April 5, 2010 § Leave a comment
It would be easy to imagine Ellie Goulding’s live show as being extravagant; an excuse for the much hyped and glorified ‘folktronica’ singer to flex her ego and essentially show off. But this is incredibly far from the truth. Whilst the majority of performers receiving the amount of attention she has (winning the Brits Critics Choice Award and topping the BBC’s Sound of 2010 Poll) may find themselves swimming in a sea of self-adoration, Ellie Goulding is a humble and unpretentious individual, an attitude that comes across refreshingly and allows her incredible talent to shine through.
A select few of us in the crowd at the Club Academy were privy to this knowledge pre-show, having had the opportunity to take part in Nike’s ‘Ellie Runs’ campaign earlier in the day: we met Ellie and got to join her on a run through Manchester, a ritual she upholds in every place she visits, and is letting fans join her on in 7 cities. How many other artists would be willing to do such a thing with their fans?
The set opened with a track only included on the iTunes version of her debut album Lights, a bonus track of the same name. ‘Lights’ is an incredible song, and anyone who purchased a physical copy of the album (does anyone do that these days?) should download it. It was a great choice for an opening number; the song starts out quietly and cathartically, crescendoing into the pop/electro/folk sound that categorizes the album. This gave the crowd a brief glimpse of Ellie solo, before seeing what she can do with aid of her band. And what can she do? Quite simply, blow your mind. She proceeded to play every song from her album, with tracks such as ‘Everytime You Go’, ‘This Love (Will Be Your Downfall)’ and ‘Your Biggest Mistake’ providing the crowd with sing-along opportunities that they wholeheartedly embraced. The crowd itself was a jumble of gender and age, with die-hard fans holding banners aloft and singing along to every song, groups of friends joined in mutual adoration of Ellie’s incredible voice (and hair as someone yelled out), and older gentlemen admiring her mastery of the acoustic guitar and drumming skills (as well as swaying to tracks such as ‘The Writer’ which looked a little peculiar but was thoroughly endearing!). The diverse crowd only served to highlight Ellie’s talent, people from all age groups had braved the horrendous Manchester weather and crammed into the basement of the Academy to hear the girl from Hereford amaze us with her raspy, delicate, and yet shockingly powerful vocals.
Between songs Ellie came across as appreciative and charming, thanking fans for buying her album, explaining track meanings, and inviting us all to go jogging with her (the girl can RUN). Her comments that the room was too quiet whilst she was speaking were met by raucous yet concise cheers, not due to lack of enthusiasm but an enthralment and eagerness to know what she had to say next. I think it’s safe to say that the majority of the room were completely spellbound: those who had come with prior knowledge enjoying her brilliance; those just discovering it left astounded.
The most energetic parts of the night were found in singles ‘Under the Sheets’ and ‘Starry Eyed’, stomping tracks during which Ellie grabbed her drumsticks and beat her sparkling drum as vigorously as she attacked the microphone. Vocal samples were used to recreate the layering found in the production of Lights, but it was the live vocals that shone through, showing that no matter how good the album is, it does no justice to the range and nuances displayed in live performances. ‘Wish I Stayed’ gave the audience a chance to hear her vocals more stripped down as her band left and we saw Ellie alone with her guitar. Any doubts that fans may have had about over-production ruining Ellie’s sound surely had their faith restored by this number, a moving few minutes during which we saw her vulnerability and natural ability to mesmerize. The same was seen in a cover of Midlake’s ‘Roscoe’ which was performed stunningly, showing how easily Ellie can put her stamp on any song with her unique vocals (as she has done in the past with Bon Iver’s ‘Wolves’, Sam Sparro’s ‘Black and Gold’, and Robyn’s ‘Be Mine’), and in this case impressive guitar skills. Not to say that this was lost during the bigger numbers; ‘Salt Skin’ was performed with the band but still proved to be emotive and touching whilst showcasing Ellie’s ability to create bigger and more complexly produced numbers.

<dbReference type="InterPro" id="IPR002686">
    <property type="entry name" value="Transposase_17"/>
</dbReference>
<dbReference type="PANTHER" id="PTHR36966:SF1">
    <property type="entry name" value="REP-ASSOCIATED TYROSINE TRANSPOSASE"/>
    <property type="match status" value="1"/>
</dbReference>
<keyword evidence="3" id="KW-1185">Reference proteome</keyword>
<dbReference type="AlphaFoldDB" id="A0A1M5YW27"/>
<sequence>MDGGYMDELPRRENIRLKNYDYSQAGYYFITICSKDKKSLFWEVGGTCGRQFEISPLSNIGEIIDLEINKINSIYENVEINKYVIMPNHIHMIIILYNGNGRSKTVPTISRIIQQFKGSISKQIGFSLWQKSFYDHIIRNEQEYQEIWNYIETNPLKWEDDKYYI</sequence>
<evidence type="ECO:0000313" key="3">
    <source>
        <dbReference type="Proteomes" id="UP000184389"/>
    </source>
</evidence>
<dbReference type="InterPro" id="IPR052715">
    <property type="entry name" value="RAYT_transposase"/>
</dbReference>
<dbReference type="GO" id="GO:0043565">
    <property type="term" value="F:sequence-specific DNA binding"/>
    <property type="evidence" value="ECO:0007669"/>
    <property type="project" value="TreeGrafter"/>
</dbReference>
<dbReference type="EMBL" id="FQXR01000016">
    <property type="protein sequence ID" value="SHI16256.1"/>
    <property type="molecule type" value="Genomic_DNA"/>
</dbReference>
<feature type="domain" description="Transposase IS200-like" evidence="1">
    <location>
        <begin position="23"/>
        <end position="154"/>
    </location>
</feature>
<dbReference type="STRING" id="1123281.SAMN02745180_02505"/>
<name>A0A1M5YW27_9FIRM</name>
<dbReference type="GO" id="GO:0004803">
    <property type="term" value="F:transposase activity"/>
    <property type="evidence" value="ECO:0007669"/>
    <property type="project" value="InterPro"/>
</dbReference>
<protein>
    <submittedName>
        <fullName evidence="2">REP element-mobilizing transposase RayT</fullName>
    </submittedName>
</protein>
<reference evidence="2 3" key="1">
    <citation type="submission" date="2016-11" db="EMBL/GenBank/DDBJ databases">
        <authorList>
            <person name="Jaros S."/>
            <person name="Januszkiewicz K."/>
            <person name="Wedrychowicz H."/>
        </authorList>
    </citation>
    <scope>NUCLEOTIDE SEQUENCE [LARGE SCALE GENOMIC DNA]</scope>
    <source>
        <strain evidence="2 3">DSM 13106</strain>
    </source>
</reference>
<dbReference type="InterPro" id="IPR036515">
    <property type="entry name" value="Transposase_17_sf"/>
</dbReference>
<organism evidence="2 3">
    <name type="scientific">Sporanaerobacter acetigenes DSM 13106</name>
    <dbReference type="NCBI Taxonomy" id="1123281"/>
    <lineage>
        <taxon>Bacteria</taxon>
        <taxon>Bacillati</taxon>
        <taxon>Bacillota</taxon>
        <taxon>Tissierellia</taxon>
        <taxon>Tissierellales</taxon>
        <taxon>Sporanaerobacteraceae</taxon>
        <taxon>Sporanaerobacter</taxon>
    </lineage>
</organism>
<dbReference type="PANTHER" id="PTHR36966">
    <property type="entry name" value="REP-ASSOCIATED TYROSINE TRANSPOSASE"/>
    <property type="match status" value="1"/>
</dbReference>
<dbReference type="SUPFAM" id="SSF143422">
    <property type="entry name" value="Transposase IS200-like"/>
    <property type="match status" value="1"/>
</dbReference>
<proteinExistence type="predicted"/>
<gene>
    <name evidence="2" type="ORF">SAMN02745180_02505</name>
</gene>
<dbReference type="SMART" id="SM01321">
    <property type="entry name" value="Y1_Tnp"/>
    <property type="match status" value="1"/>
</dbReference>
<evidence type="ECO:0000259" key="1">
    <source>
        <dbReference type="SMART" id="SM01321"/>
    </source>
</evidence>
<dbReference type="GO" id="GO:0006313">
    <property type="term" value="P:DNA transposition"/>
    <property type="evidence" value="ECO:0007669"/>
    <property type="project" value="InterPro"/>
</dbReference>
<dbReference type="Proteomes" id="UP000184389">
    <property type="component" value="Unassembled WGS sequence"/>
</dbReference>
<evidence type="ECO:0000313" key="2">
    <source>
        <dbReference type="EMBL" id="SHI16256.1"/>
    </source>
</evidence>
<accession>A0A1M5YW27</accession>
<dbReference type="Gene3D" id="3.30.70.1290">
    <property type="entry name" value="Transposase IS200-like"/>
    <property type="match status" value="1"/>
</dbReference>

‘Starry Eyed’ closed the night with a bang, leaving everyone in the room energised and thankful that they had seen Ellie Goulding in such a small and intimate venue, something that won’t be happening much longer for a girl with her immense talent. Overall, an enchanting evening, one which proved that if you take away the production of Lights, the opinions of critics, and the stacks of publicity, you are left with Ellie’s natural talent and warmth, things that make her worthy of all the success she is destined to achieve.
January 15, 2010 § Leave a comment
Before Justin Vernon founded Bon Iver he recorded an EP under his own name called ‘Hazeltons’. This track is taken from there, and shows that long before Justin came to be a well known and hugely respected artist, he was making heavenly tunes. This one is especially epic, being 8:37 long and every second of it enjoyable. Bon Iver’s songs have always had a kind of ethereal effect on me, transporting my mind to an other-worldly place. This track does the same, and is honestly deserving of your attention. Listen below.